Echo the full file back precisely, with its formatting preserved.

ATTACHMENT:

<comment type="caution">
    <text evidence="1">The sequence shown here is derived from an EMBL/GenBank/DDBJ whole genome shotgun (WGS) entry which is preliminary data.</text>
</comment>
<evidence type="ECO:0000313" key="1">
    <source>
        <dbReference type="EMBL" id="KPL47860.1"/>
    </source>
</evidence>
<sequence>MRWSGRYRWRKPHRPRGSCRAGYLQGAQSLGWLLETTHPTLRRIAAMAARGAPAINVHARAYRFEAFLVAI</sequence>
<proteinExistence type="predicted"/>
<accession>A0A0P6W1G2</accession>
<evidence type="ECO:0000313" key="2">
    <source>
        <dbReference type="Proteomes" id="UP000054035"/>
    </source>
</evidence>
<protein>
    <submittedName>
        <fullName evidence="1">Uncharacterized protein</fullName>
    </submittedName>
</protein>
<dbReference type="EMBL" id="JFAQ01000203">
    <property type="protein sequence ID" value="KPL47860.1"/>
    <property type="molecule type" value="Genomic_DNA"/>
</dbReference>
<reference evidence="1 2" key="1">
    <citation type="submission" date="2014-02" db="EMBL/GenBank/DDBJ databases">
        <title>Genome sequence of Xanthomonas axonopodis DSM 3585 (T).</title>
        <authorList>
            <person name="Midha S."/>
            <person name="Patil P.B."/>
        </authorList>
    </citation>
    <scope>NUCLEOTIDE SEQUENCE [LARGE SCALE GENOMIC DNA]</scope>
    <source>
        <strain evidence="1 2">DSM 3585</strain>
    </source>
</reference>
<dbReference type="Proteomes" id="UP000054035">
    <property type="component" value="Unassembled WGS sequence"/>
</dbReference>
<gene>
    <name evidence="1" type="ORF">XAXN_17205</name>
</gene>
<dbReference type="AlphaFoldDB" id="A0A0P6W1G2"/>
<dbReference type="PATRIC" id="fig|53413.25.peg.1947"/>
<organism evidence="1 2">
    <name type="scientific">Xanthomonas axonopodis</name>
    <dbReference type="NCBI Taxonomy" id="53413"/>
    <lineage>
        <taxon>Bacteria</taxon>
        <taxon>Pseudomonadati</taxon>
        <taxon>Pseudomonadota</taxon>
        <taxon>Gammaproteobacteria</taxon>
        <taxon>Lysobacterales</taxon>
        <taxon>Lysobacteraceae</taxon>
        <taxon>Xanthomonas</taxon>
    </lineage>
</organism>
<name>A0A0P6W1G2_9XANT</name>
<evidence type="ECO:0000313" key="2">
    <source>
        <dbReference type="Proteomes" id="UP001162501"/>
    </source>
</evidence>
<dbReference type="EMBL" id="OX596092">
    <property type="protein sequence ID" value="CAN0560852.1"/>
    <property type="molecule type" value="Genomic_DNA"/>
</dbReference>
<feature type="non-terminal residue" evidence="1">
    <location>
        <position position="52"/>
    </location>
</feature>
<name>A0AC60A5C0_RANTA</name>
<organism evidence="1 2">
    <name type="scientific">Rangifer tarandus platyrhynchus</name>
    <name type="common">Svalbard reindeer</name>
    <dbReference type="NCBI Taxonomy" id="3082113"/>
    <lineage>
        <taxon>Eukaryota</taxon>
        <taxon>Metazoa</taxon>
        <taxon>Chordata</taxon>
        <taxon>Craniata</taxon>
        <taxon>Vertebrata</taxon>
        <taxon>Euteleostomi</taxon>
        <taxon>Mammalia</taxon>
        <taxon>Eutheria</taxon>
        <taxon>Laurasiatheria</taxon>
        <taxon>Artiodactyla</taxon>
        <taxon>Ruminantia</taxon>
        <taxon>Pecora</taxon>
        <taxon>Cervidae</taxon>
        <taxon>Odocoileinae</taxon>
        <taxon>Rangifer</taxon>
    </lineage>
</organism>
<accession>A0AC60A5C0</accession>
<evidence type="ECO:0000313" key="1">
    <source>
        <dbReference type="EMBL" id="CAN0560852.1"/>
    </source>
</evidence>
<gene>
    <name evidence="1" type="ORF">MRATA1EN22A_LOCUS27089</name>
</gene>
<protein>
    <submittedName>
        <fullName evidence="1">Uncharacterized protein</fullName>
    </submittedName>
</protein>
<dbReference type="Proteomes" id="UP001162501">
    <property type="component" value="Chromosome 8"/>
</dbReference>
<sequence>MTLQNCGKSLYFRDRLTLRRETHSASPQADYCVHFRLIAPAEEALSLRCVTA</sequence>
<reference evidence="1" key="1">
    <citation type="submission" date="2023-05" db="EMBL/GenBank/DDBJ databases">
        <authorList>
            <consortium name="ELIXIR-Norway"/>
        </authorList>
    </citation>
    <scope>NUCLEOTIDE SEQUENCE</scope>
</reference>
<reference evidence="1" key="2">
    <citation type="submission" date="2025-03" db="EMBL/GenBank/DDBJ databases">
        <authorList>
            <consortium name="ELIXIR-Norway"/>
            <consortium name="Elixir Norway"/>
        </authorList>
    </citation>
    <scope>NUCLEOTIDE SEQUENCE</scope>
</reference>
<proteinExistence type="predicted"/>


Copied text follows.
<comment type="caution">
    <text evidence="1">The sequence shown here is derived from an EMBL/GenBank/DDBJ whole genome shotgun (WGS) entry which is preliminary data.</text>
</comment>
<evidence type="ECO:0000313" key="1">
    <source>
        <dbReference type="EMBL" id="KPL47860.1"/>
    </source>
</evidence>
<sequence>MRWSGRYRWRKPHRPRGSCRAGYLQGAQSLGWLLETTHPTLRRIAAMAARGAPAINVHARAYRFEAFLVAI</sequence>
<proteinExistence type="predicted"/>
<accession>A0A0P6W1G2</accession>
<evidence type="ECO:0000313" key="2">
    <source>
        <dbReference type="Proteomes" id="UP000054035"/>
    </source>
</evidence>
<protein>
    <submittedName>
        <fullName evidence="1">Uncharacterized protein</fullName>
    </submittedName>
</protein>
<dbReference type="EMBL" id="JFAQ01000203">
    <property type="protein sequence ID" value="KPL47860.1"/>
    <property type="molecule type" value="Genomic_DNA"/>
</dbReference>
<reference evidence="1 2" key="1">
    <citation type="submission" date="2014-02" db="EMBL/GenBank/DDBJ databases">
        <title>Genome sequence of Xanthomonas axonopodis DSM 3585 (T).</title>
        <authorList>
            <person name="Midha S."/>
            <person name="Patil P.B."/>
        </authorList>
    </citation>
    <scope>NUCLEOTIDE SEQUENCE [LARGE SCALE GENOMIC DNA]</scope>
    <source>
        <strain evidence="1 2">DSM 3585</strain>
    </source>
</reference>
<dbReference type="Proteomes" id="UP000054035">
    <property type="component" value="Unassembled WGS sequence"/>
</dbReference>
<gene>
    <name evidence="1" type="ORF">XAXN_17205</name>
</gene>
<dbReference type="AlphaFoldDB" id="A0A0P6W1G2"/>
<dbReference type="PATRIC" id="fig|53413.25.peg.1947"/>
<organism evidence="1 2">
    <name type="scientific">Xanthomonas axonopodis</name>
    <dbReference type="NCBI Taxonomy" id="53413"/>
    <lineage>
        <taxon>Bacteria</taxon>
        <taxon>Pseudomonadati</taxon>
        <taxon>Pseudomonadota</taxon>
        <taxon>Gammaproteobacteria</taxon>
        <taxon>Lysobacterales</taxon>
        <taxon>Lysobacteraceae</taxon>
        <taxon>Xanthomonas</taxon>
    </lineage>
</organism>
<name>A0A0P6W1G2_9XANT</name>
<evidence type="ECO:0000313" key="2">
    <source>
        <dbReference type="Proteomes" id="UP001162501"/>
    </source>
</evidence>
<dbReference type="EMBL" id="OX596092">
    <property type="protein sequence ID" value="CAN0560852.1"/>
    <property type="molecule type" value="Genomic_DNA"/>
</dbReference>
<feature type="non-terminal residue" evidence="1">
    <location>
        <position position="52"/>
    </location>
</feature>
<name>A0AC60A5C0_RANTA</name>
<organism evidence="1 2">
    <name type="scientific">Rangifer tarandus platyrhynchus</name>
    <name type="common">Svalbard reindeer</name>
    <dbReference type="NCBI Taxonomy" id="3082113"/>
    <lineage>
        <taxon>Eukaryota</taxon>
        <taxon>Metazoa</taxon>
        <taxon>Chordata</taxon>
        <taxon>Craniata</taxon>
        <taxon>Vertebrata</taxon>
        <taxon>Euteleostomi</taxon>
        <taxon>Mammalia</taxon>
        <taxon>Eutheria</taxon>
        <taxon>Laurasiatheria</taxon>
        <taxon>Artiodactyla</taxon>
        <taxon>Ruminantia</taxon>
        <taxon>Pecora</taxon>
        <taxon>Cervidae</taxon>
        <taxon>Odocoileinae</taxon>
        <taxon>Rangifer</taxon>
    </lineage>
</organism>
<accession>A0AC60A5C0</accession>
<evidence type="ECO:0000313" key="1">
    <source>
        <dbReference type="EMBL" id="CAN0560852.1"/>
    </source>
</evidence>
<gene>
    <name evidence="1" type="ORF">MRATA1EN22A_LOCUS27089</name>
</gene>
<protein>
    <submittedName>
        <fullName evidence="1">Uncharacterized protein</fullName>
    </submittedName>
</protein>
<dbReference type="Proteomes" id="UP001162501">
    <property type="component" value="Chromosome 8"/>
</dbReference>
<sequence>MTLQNCGKSLYFRDRLTLRRETHSASPQADYCVHFRLIAPAEEALSLRCVTA</sequence>
<reference evidence="1" key="1">
    <citation type="submission" date="2023-05" db="EMBL/GenBank/DDBJ databases">
        <authorList>
            <consortium name="ELIXIR-Norway"/>
        </authorList>
    </citation>
    <scope>NUCLEOTIDE SEQUENCE</scope>
</reference>
<reference evidence="1" key="2">
    <citation type="submission" date="2025-03" db="EMBL/GenBank/DDBJ databases">
        <authorList>
            <consortium name="ELIXIR-Norway"/>
            <consortium name="Elixir Norway"/>
        </authorList>
    </citation>
    <scope>NUCLEOTIDE SEQUENCE</scope>
</reference>
<proteinExistence type="predicted"/>